What are Genetically Engineered (GE) Trees?
The goal of the campaign is to protect native forests, and to defend the rights of forest dependent communities and Indigenous Peoples from the unknown and irreversible risks of releasing genetically engineered (GE) trees.
Trees such as eucalyptus, American chestnut, poplar and pine are being genetically engineered for traits including faster growth, insect and disease resistance, and altered wood composition. If released commercially, these GE trees risk contaminating native forests, damaging ecosystems and harming communities due to the following:
Trees have a very long life-cycle. They can live for decades to centuries, so the risks they pose to forests and communities are impossible to assess over the long term. Because these risks are both potentially very dangerous and unknowable, GE trees must be prohibited. In addition:
- Trees produce seeds and pollen that can travel up to hundreds of miles. If those seeds carry genetically-engineered material, they can irreversibly contaminate native forests. In the case of the GE American chestnut, it is being developed with the explicit intention of releasing it into forests to contaminate wild American chestnuts. Experts admit that in 100 years there could be no non-GE American chestnuts remaining in the wild.
- People living near the GE tree plantations face health risks from the toxic agrochemicals used on the plantations (pesticides, herbicides, fertilizers). Additionally, if the trees are insect resistant, the pollen will contain insecticidal properties and could be dangerous to inhale.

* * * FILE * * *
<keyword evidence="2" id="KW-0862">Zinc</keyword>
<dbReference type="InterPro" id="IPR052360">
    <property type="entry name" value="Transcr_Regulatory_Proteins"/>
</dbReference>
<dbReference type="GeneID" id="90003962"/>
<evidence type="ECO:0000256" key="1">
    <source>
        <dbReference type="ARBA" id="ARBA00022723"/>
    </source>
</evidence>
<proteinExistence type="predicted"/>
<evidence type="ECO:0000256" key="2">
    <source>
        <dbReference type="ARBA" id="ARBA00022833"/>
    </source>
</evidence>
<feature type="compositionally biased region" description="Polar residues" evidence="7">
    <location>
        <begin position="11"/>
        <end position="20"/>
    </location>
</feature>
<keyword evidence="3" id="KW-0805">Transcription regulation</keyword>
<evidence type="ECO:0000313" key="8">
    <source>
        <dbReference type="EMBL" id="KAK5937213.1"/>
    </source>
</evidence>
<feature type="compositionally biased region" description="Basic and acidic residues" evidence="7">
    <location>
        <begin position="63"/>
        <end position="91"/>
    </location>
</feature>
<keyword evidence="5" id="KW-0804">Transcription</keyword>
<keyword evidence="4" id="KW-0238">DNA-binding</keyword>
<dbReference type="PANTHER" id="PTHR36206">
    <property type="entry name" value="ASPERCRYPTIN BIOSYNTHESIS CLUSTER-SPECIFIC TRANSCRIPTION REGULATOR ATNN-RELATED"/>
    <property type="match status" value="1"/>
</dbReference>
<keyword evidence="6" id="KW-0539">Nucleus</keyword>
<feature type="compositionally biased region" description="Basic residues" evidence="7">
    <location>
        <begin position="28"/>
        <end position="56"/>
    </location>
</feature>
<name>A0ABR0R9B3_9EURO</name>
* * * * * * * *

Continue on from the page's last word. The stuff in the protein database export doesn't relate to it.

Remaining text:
- Every year forests are destroyed to expand faster growing and more economically valuable industrial GE tree plantations. This worsens climate change, devastates biodiversity and harms human communities that depend on those forests.
- Genetically engineered tree plantations, especially eucalyptus and pine, would be extremely flammable and could contribute to deadly firestorms. In 2017, eucalyptus and pine plantations in Chile, Portugal and Spain contributed to deadly firestorms that killed dozens and leveled whole towns.
- Developing huge plantations of GE eucalyptus trees would destroy natural habitat for birds, and mammals, including threatened and endangered species.
- Fast growing eucalyptus trees deplete groundwater and soils. In Chile, Indigenous Mapuche communities near tree plantations have no access to water due to eucalyptus plantations.
There is no way to accurately assess all of the risks posed by trees that live so long and have such intricate interactions with so many other species in forest ecosystems, including humans. Such risk assessment isn’t even required for regulatory approval. These factors make GE trees a much greater threat than GMO food crops. In the case of GE American chestnut trees, the edible nuts would be a new GMO food crop that could contaminate non-GMO chestnut orchards and damage the livelihoods of chestnut farmers.